Art Therapy: Definition and Benefits

Art Therapy: Definition and Benefits

Last update: 03 July, 2018

Art therapy is about people. It’s not a project about the person, it’s a project they do based on their discomfort and desire for change. Through personal and cultural differences, art therapy tries to refresh the conditions for creative output, recognize the specific details of the different art forms, and understand all their impacts.

We can define art therapy as a discipline with specific aspects and concrete limits. It’s a form of support (or sometimes therapy) that uses visual arts as a way to help people get back or improve their mental health and their emotional and social well-being. Art therapy’s objectives are exactly the same as psychotherapy.

This support focuses on art as a way of communicating. And that’s how it helps people express and communicate feelings. That makes it easier for them to reflect and achieve the changes in behavior that they need. Using artistic creation as an action starts up a specific process: it takes over the therapeutic space then interrupts reality and reevaluates it.

The art forms that art therapy uses

The art forms that are used in therapy are visual artsThat means painting, sculpting, collage, scenic arts like acting, stories, reminiscence theater, role playing, and puppetry. When it comes to music they use rhythm, sound, voice, instruments, and in writing they can use different genres. Art therapy is a way of speaking the truth through symbolism. The things people express through creation might represent acts of aggression, abandonment, loss, and feelings. They’ll also do it indirectly, without meaning to.


In plays, dramatic work, or puppet shows, the patient speaks through the character. It’s the art of acting through a fictional character. It’s process of individual and/or collective creation that sits between two separate worlds: fiction and reality. And when it comes to clay sculptures they start a dialogue with the material. It’s about encouraging this person to find themselves through the material. But it’s also about being with them on their journey from the clay to themselves.


With painting, they take a first step to unblock themselves. This way they get carried away by all the images, traces, shapes, and colors that come to them. The point is to get their hands to stop censoring their eyes, like a kind of disinhibition. And then they can organize things later and get closer and closer to their deepest self.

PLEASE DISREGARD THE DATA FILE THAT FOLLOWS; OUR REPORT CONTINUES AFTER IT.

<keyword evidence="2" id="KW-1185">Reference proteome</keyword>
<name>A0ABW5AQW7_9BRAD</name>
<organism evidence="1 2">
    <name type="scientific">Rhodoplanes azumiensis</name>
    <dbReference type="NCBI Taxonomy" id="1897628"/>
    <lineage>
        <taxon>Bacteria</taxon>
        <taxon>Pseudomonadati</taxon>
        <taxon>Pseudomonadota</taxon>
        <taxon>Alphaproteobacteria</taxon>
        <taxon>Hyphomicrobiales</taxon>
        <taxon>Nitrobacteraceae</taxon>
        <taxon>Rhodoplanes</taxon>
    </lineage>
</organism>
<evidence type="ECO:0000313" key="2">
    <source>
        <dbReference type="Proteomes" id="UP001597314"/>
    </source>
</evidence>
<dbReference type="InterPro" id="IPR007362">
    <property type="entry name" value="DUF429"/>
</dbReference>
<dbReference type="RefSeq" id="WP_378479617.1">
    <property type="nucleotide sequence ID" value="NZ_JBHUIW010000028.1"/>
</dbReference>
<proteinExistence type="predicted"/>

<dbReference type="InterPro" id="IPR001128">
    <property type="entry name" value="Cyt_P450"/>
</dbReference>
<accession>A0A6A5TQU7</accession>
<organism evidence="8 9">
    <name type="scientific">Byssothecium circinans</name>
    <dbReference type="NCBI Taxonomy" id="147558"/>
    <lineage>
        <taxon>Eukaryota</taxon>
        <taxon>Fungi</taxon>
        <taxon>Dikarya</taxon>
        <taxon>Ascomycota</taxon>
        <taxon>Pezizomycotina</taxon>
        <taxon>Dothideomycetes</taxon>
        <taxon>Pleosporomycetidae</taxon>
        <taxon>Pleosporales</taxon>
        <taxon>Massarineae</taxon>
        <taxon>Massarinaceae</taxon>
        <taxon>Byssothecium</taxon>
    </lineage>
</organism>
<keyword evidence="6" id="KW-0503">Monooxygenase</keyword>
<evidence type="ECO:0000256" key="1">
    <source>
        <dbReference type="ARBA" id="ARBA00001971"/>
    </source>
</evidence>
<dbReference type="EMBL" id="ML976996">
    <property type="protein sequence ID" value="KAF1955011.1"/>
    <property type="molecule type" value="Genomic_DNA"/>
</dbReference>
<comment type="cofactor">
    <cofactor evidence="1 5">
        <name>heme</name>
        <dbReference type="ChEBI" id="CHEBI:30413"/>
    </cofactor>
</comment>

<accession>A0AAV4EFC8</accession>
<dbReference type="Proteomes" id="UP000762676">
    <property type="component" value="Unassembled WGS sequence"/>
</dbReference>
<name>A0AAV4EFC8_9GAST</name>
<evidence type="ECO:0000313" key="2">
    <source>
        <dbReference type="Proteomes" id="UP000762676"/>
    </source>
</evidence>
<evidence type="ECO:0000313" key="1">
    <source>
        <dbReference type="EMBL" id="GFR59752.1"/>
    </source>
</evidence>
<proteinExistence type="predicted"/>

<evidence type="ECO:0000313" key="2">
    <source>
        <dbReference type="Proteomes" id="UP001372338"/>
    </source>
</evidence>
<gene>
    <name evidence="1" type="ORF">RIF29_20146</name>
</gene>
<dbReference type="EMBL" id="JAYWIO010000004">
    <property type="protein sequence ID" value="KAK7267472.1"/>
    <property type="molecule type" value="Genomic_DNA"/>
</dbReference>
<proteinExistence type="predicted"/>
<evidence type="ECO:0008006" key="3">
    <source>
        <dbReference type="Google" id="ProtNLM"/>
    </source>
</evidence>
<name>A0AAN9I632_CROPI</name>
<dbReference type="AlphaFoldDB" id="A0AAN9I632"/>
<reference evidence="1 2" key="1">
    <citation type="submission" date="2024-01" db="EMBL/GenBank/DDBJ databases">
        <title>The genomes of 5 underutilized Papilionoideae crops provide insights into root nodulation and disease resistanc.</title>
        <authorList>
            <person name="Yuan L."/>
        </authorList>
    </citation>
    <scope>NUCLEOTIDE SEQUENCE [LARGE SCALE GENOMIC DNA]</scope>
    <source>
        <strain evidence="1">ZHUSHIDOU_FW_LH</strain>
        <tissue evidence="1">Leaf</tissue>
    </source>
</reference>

Dance and voice

When it comes to dance there’s a first moment, a time when they become aware of their own movement. What we mean is that they can hear it and hear themselves through that motion. And that will help  them get closer to themselves and communicate with other people later on. When it comes to voice work you want them to find and use their natural voice and free up their breathing. You can do this by having them improvise and combine a lot of different sounds.


And then there’s writing, which can give them new ways play with their own experiences through their imagination. There will be imaginary situations and friends, different timelines, and in the end they’ll recreate their stories in fiction.

Working on emotions in art therapy

Emotions are extremely important when it comes to human experiences and development. Working with arts through art therapy helps people personally and emotionally develop. There are four stages for working on emotions in art therapy: naming, exploring, experimenting, and integrating. Emotions are our main way of communicating and can even be more important than words. So if your words don’t go along with the right emotions, people probably won’t believe them.

Normally when you express something emotional you use facial expressions, images, verbal metaphors, and tones of voice to communicate better with people. They help you understand and express much more than words by themselves, as long as the emotions line up with the words. Arts, just like all non-verbal expression, encourage the exploration, expression, and communication of things we’re not conscious of. 

Working on emotions through art therapy can improve the quality of your relationships. It also focuses on the emotional factor and helps you become aware of hidden aspects, which will help you develop. Basic emotions like fear, anger, happiness, love, sadness, and uncomfortable feelings are essential and necessary for emotional balance.

Why emotions are so important

All your emotions play a part in your cognitive abilities, your physical health, and your professional performance. Having a good emotional intelligence means being able to express, with some particular situation, just the right emotions in just the right amounts. It also means being able to being able to see other people’s emotional states and being able to empathize.